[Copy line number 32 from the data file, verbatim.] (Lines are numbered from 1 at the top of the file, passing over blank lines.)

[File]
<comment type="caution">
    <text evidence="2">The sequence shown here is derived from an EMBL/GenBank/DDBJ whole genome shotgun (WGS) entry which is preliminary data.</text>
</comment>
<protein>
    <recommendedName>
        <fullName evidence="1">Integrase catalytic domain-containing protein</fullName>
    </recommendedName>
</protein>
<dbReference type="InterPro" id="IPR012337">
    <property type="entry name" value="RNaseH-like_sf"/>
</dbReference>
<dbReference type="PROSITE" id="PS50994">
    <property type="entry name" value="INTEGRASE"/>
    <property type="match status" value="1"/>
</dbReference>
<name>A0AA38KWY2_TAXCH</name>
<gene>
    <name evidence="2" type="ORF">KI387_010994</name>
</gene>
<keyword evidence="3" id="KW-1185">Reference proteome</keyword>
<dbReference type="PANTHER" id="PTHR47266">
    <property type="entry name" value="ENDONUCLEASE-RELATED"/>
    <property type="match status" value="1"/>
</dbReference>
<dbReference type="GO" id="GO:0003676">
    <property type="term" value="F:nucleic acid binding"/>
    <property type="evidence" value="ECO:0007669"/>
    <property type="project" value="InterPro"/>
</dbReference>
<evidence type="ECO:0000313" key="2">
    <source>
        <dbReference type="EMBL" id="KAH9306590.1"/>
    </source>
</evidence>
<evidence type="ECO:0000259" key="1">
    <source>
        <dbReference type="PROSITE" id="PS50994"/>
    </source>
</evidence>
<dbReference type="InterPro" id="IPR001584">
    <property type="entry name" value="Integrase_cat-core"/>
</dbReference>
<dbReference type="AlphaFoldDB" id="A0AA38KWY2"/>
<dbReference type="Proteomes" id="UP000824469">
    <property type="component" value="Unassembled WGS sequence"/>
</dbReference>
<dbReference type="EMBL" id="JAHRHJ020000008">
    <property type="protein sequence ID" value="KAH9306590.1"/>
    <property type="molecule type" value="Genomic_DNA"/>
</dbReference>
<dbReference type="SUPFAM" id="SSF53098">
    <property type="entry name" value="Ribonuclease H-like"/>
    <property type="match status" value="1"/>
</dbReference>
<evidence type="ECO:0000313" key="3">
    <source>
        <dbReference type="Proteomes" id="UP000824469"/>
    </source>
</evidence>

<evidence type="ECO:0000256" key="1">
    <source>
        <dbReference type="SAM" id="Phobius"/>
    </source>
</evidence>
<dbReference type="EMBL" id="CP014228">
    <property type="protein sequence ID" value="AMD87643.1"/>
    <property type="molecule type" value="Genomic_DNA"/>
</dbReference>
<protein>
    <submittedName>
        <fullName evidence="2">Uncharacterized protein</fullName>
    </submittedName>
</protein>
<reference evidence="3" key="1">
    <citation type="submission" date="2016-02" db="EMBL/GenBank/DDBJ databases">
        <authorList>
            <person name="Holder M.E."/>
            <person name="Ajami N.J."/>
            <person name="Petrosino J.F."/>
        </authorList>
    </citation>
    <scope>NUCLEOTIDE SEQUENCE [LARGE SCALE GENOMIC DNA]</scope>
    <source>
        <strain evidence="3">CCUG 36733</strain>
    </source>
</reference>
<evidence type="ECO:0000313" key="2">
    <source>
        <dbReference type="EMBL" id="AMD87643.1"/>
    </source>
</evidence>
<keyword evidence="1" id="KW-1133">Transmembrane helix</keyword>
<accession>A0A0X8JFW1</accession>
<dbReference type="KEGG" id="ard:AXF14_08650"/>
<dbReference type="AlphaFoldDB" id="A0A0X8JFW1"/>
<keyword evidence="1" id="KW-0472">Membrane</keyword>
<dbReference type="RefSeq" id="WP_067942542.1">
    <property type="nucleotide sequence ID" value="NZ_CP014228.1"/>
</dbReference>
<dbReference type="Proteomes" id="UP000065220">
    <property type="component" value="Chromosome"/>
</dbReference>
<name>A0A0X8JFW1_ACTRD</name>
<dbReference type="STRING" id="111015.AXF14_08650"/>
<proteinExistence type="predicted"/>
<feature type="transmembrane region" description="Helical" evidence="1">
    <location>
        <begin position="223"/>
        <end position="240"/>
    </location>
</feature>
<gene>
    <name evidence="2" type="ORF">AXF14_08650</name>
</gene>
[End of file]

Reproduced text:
        <dbReference type="EMBL" id="KAH9306590.1"/>